Micro Mill Maintenance Guide

Proper maintenance and care will assure that your MicroMill system will work at peak performance for many years of operation. Following the simple maintenance procedures below is all it takes to keep your machine in good running condition.

Lubricating the Ways and Lead Screws

The steel ways and lead screws of the machine should be well lubricated at All Times to provide smooth, free movement. Standard Automotive Transmission fluid is readily available and is an excellent lubricant for this purpose. Using a standard oil can, apply generous amounts to the steel Sliding Ways and Lead Screws before and after machining operations.

Backlash Measurement

The backlash of each axis can be measured by mounting a Dial Indicator to a secure base with the contact point against the moving member.
The following procedure will determine the backlash for the X-axis:

1. Set the JOG INCREMENT to 0.100 inches.
2. Jog the X-axis in the negative direction 0.100 inches.
3. Position the dial indicator against the table enough to deflect the needle approximately 0.050 to 0.100 inches.
4. Zero out the indicator.
5. Jog the X-axis in the positive direction 0.100 inches.
6. Note the difference of the dial indicator from Zero.
7. This difference is then the backlash of the X-axis.
8. Enter this backlash directly as a value in inches using the backlash compensation option.

Typically the backlash is between 0.0015 to 0.003 inches, but can be as high as 0.005 inches or more due to machine wear. If the backlash is this high it can be adjusted as described in the next section.

Adjusting the Lead Screw Nuts

If your machine is running on a continuous basis and has accumulated many thousands of inches of travel on each axis throughout the years the Lead Screw Nuts may begin to show wear. This is evident if the backlash or play is larger than you think it should be. The backlash of a new system is typically from 0.0015 to 0.003 inches. If the backlash is larger than this the Nut may need to be tightened down a little. The split bronze nut assembly is used on the X and Y axes of the machine.

The outer two hex screws tighten or pull down the nut while the center hex screw loosens or pushes it open. This push-pull arrangement has to be adjusted very precisely. If the Nut is too tight it will cause much friction and will be very difficult to move the axis. If it is too loose the axis will turn very freely, but the backlash will be too large for precise axis positioning.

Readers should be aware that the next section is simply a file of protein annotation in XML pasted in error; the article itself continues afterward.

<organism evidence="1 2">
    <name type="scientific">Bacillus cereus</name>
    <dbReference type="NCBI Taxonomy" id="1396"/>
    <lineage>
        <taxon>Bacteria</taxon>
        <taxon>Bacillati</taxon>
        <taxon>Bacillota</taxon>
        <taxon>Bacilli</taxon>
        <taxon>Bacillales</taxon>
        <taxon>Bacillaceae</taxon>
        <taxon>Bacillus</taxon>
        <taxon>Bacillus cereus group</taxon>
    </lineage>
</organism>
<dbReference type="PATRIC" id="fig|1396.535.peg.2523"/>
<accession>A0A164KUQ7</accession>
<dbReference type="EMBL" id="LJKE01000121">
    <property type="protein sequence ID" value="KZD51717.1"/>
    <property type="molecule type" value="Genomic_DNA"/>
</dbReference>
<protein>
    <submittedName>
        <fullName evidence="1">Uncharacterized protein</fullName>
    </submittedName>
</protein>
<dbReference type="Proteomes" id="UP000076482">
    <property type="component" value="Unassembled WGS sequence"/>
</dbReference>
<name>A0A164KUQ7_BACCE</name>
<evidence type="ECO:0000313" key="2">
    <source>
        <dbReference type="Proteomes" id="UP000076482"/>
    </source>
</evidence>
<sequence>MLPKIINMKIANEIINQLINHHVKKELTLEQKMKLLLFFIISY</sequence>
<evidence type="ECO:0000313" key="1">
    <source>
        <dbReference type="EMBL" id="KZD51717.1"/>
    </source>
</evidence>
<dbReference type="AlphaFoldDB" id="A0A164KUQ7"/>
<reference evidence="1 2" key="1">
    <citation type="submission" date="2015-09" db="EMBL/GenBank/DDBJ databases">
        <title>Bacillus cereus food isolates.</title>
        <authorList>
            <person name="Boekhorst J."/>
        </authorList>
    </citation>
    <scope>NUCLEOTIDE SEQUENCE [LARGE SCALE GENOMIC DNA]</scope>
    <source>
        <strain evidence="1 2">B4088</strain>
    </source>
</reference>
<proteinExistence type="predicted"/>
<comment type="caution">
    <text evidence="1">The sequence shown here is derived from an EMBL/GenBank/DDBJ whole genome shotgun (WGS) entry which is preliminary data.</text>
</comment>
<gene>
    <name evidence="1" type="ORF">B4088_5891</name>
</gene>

The adjustment of these hex screws is very, very sensitive to the slightest turn. They should be adjusted no more than 1/30 of a turn at a time and tightened by only the force you can produce with your thumb and forefinger on the small end of the L-shaped hex wrench.

Tightening Procedure:
1. Loosen (CCW turn) the center hex screw slightly (1/30 turn or less).
2. Tighten (CW turn) down the outer two hex screws an equal amount.
3. Re-Insert the Lead Screw and test for tightness or freedom of movement and Backlash.
4. Repeat 1 to 3 until desired performance level is obtained.

Loosening Procedure:
1. Loosen the outer two hex screws slightly (1/30 turn or less).
2. Tighten down center hex screw an equal amount.
3. Re-Insert Lead Screw and test movement freedom and backlash.
4. Repeat 1 to 3 until desired performance level is obtained.

Note: This can be a very tedious process and can really throw the whole Lead Screw/Nut system out of calibration (much to tight or too loose) if not done in the proper fashion. If you are not very experienced with ‘the feel’ a properly adjusted machine should have it is recommended that you do not attempt this procedure.

Adjusting the Brass Gibs

If you are not very experienced with "the feel"' a properly adjusted machine should have, it is recommended that you do not attempt this procedure.

Box Way Assembly Gib
The brass gibs may also need adjustment over time. The brass gib of the Z-axis Box Way Assembly is adjusted with hex screws on the top and bottom of the assembly. The top screw tightens the gib on the steel way while the bottom one loosens it.

Saddle Gib
The brass gib on the saddle or Y-axis is adjusted with the two hex screws shown to the right. The longer middle hex screw is used to lock the saddle in place, which would generally NEVER be done on a CNC machine. This would only be done on the Manual MicroMill.

Adjusting the Head Stock

The HeadStock is removed or re-positioned on the dovetail by loosening up the two hex screws shown above.

It is very important NOT to over-tighten these two screws when setting it back in place. Only a small amount of tension is required to securely fasten the dovetail.

Tighten it with only the amount of force you can provide by holding the short end of a standard L-shaped hex wrench between your thumb and forefinger as shown in the picture above. If the tension is too tight the spindle will not turn freely and may become damaged by overheating. This will also prevent it from running at the top (high-speed, low-torque) spindle speed.

Note: If you have accidentally over-tightened the spindle dovetail you may have "crunched down" the bearing race assembly. This would be evident if it does not start on the top spindle speed. If this is the case you will have to "loosen up" the bearings again by setting it at the 2nd top spindle speed and letting it continuously run overnight for a period of 12 hours or more. The bearings should loosen up after this and it should be able to start on the top spindle speed. If not, the spindle bearing race may be permanently damaged and will have to be replaced.

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Published 3/20/2017 2:56:42 PM
Copyright 2016 Dennis Bohlke